• Funerals – All post-funeral gathering are prohibited across the country.
  • Beaches – Ramaphosa said that a differentiated approach will be used for the country’s beaches and public parks. In areas with high coronavirus cases beaches and parks will be closed from 16 December to 3 January – this will apply to all of the Eastern Cape and the Garden Route. Beaches will also be closed in KZN on days which are seen as particularly busy. These include 16 December, 26 December, 31 December, 1 January, 2 January, and 3 January. Beaches and public parks in the Western Cape and Northern Cape will remain open for now.
  • Evening – South Africa’s national curfew will be extended: 23h00 until 04h00. This means that non-essential establishments such as restaurants will have to close at 22h00 so that staff and patrons can go home before curfew. The curfew is in full effect on Christmas Eve and New Year’s Eve.
  • Alcohol – The sale of alcohol will only be permitted from 10h00 – 18h00 from Monday to Thursday at retail outlets. Wine farms can remain open and sell alcohol for off-site consumption as per their licence hours.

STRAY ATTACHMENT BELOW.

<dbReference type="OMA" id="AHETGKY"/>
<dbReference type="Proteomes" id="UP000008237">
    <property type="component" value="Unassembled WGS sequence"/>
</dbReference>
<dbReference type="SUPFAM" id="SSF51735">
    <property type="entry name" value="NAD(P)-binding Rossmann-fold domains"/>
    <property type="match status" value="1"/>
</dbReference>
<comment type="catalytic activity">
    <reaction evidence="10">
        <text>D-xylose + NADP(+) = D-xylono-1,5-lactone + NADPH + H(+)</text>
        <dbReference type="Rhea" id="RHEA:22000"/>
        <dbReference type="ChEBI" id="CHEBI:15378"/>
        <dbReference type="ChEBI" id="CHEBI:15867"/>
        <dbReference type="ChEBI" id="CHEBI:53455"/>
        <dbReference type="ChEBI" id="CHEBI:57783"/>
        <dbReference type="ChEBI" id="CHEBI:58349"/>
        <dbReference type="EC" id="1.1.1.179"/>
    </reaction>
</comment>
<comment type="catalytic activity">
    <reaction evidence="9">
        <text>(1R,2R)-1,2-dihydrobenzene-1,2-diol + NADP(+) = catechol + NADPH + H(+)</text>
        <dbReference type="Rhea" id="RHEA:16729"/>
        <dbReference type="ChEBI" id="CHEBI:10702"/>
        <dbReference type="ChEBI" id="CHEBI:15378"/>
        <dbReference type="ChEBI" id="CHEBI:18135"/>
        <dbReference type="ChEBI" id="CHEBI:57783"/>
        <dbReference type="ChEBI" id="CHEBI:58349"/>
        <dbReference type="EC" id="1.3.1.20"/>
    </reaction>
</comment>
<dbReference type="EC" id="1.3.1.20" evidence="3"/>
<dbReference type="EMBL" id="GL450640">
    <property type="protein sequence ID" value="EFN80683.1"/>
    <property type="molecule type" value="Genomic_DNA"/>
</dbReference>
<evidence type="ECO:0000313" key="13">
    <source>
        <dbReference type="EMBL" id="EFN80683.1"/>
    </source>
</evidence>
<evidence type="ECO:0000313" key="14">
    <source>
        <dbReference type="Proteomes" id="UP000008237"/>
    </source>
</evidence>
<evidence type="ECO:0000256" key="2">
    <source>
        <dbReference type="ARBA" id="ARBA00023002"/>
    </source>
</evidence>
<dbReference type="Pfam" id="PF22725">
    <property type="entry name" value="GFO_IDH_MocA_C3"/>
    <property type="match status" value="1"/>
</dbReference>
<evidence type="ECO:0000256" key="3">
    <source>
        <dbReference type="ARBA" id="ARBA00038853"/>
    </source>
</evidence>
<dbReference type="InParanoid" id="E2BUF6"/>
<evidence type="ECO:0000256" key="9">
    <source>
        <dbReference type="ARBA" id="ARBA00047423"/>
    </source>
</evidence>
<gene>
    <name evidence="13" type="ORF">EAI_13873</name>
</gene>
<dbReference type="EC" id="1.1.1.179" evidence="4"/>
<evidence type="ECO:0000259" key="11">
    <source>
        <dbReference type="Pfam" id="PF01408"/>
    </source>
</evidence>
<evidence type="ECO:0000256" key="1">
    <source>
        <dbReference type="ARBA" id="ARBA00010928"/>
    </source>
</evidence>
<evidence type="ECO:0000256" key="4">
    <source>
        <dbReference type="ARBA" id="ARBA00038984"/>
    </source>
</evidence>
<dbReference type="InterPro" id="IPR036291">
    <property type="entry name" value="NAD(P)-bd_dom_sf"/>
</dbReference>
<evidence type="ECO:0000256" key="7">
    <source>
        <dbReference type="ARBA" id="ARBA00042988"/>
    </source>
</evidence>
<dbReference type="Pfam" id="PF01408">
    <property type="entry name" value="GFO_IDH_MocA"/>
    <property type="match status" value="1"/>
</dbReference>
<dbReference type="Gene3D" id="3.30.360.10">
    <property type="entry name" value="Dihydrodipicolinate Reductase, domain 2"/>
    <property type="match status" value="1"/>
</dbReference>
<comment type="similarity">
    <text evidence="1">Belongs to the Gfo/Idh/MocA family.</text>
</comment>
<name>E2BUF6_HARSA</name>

For information as to how Relocation Africa can help you with your Mobility, Immigration, Research, Remuneration, and Expat Tax needs, email info@relocationafrica.com, or call us on +27 21 763 4240.

Sources: [1], [2]. Image sources: [1], [2].

The South African Government has relaxed the country’s level 1 lockdown rules around international travel, allowing visitors from any country provided they follow health and safety guidelines.

In an address on Wednesday evening (11 November), President Cyril Ramaphosa said that the easing of these restrictions is to enable all parts of the economy to return to full operation as quickly and as safely as possible.